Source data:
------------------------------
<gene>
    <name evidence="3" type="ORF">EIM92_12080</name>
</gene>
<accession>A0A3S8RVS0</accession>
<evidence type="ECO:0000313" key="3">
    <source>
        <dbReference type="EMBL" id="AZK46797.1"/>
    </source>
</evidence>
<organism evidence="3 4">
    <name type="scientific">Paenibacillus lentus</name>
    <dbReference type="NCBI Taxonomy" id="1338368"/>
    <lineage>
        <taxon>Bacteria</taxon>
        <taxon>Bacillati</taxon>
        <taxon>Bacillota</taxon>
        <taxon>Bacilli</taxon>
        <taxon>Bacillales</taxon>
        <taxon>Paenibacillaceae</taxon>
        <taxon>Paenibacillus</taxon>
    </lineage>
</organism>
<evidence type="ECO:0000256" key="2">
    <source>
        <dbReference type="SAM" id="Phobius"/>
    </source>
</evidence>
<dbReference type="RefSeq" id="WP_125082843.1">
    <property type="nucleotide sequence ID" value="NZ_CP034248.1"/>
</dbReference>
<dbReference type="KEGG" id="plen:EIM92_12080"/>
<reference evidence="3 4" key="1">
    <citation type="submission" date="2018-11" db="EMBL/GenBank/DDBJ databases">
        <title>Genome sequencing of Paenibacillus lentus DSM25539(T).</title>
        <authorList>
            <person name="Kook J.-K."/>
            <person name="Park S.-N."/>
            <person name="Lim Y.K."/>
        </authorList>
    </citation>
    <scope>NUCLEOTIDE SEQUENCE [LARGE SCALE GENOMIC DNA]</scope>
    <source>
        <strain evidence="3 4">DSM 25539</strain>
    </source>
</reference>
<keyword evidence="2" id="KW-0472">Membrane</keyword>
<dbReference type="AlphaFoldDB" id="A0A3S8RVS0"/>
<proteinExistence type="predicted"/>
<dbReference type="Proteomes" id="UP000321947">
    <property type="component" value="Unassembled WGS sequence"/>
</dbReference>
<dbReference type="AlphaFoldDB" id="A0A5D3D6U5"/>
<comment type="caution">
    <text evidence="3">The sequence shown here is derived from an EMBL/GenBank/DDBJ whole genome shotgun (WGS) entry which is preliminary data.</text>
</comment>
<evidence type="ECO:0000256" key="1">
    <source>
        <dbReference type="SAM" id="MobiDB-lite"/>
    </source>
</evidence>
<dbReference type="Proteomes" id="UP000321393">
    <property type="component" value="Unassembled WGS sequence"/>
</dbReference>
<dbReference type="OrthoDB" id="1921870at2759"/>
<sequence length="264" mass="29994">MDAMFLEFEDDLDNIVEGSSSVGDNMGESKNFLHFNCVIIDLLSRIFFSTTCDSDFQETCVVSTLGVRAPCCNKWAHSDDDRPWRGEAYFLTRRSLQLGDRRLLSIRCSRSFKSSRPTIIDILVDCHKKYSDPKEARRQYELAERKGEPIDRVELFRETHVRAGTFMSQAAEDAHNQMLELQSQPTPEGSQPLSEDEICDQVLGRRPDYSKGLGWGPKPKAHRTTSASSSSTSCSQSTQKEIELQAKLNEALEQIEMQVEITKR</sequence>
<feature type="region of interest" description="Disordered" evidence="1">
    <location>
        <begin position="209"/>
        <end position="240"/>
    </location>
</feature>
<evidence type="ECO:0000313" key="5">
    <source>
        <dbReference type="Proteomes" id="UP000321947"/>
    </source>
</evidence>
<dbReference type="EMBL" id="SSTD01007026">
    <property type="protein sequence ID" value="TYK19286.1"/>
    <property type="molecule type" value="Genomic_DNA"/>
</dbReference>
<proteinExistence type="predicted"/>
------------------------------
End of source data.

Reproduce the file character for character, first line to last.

<gene>
    <name evidence="3" type="ORF">EIM92_12080</name>
</gene>
<accession>A0A3S8RVS0</accession>
<evidence type="ECO:0000313" key="3">
    <source>
        <dbReference type="EMBL" id="AZK46797.1"/>
    </source>
</evidence>
<organism evidence="3 4">
    <name type="scientific">Paenibacillus lentus</name>
    <dbReference type="NCBI Taxonomy" id="1338368"/>
    <lineage>
        <taxon>Bacteria</taxon>
        <taxon>Bacillati</taxon>
        <taxon>Bacillota</taxon>
        <taxon>Bacilli</taxon>
        <taxon>Bacillales</taxon>
        <taxon>Paenibacillaceae</taxon>
        <taxon>Paenibacillus</taxon>
    </lineage>
</organism>
<evidence type="ECO:0000256" key="2">
    <source>
        <dbReference type="SAM" id="Phobius"/>
    </source>
</evidence>
<dbReference type="RefSeq" id="WP_125082843.1">
    <property type="nucleotide sequence ID" value="NZ_CP034248.1"/>
</dbReference>
<dbReference type="KEGG" id="plen:EIM92_12080"/>
<reference evidence="3 4" key="1">
    <citation type="submission" date="2018-11" db="EMBL/GenBank/DDBJ databases">
        <title>Genome sequencing of Paenibacillus lentus DSM25539(T).</title>
        <authorList>
            <person name="Kook J.-K."/>
            <person name="Park S.-N."/>
            <person name="Lim Y.K."/>
        </authorList>
    </citation>
    <scope>NUCLEOTIDE SEQUENCE [LARGE SCALE GENOMIC DNA]</scope>
    <source>
        <strain evidence="3 4">DSM 25539</strain>
    </source>
</reference>
<keyword evidence="2" id="KW-0472">Membrane</keyword>
<dbReference type="AlphaFoldDB" id="A0A3S8RVS0"/>
<proteinExistence type="predicted"/>
<dbReference type="Proteomes" id="UP000321947">
    <property type="component" value="Unassembled WGS sequence"/>
</dbReference>
<dbReference type="AlphaFoldDB" id="A0A5D3D6U5"/>
<comment type="caution">
    <text evidence="3">The sequence shown here is derived from an EMBL/GenBank/DDBJ whole genome shotgun (WGS) entry which is preliminary data.</text>
</comment>
<evidence type="ECO:0000256" key="1">
    <source>
        <dbReference type="SAM" id="MobiDB-lite"/>
    </source>
</evidence>
<dbReference type="Proteomes" id="UP000321393">
    <property type="component" value="Unassembled WGS sequence"/>
</dbReference>
<dbReference type="OrthoDB" id="1921870at2759"/>
<sequence length="264" mass="29994">MDAMFLEFEDDLDNIVEGSSSVGDNMGESKNFLHFNCVIIDLLSRIFFSTTCDSDFQETCVVSTLGVRAPCCNKWAHSDDDRPWRGEAYFLTRRSLQLGDRRLLSIRCSRSFKSSRPTIIDILVDCHKKYSDPKEARRQYELAERKGEPIDRVELFRETHVRAGTFMSQAAEDAHNQMLELQSQPTPEGSQPLSEDEICDQVLGRRPDYSKGLGWGPKPKAHRTTSASSSSTSCSQSTQKEIELQAKLNEALEQIEMQVEITKR</sequence>
<feature type="region of interest" description="Disordered" evidence="1">
    <location>
        <begin position="209"/>
        <end position="240"/>
    </location>
</feature>
<evidence type="ECO:0000313" key="5">
    <source>
        <dbReference type="Proteomes" id="UP000321947"/>
    </source>
</evidence>
<dbReference type="EMBL" id="SSTD01007026">
    <property type="protein sequence ID" value="TYK19286.1"/>
    <property type="molecule type" value="Genomic_DNA"/>
</dbReference>
<proteinExistence type="predicted"/>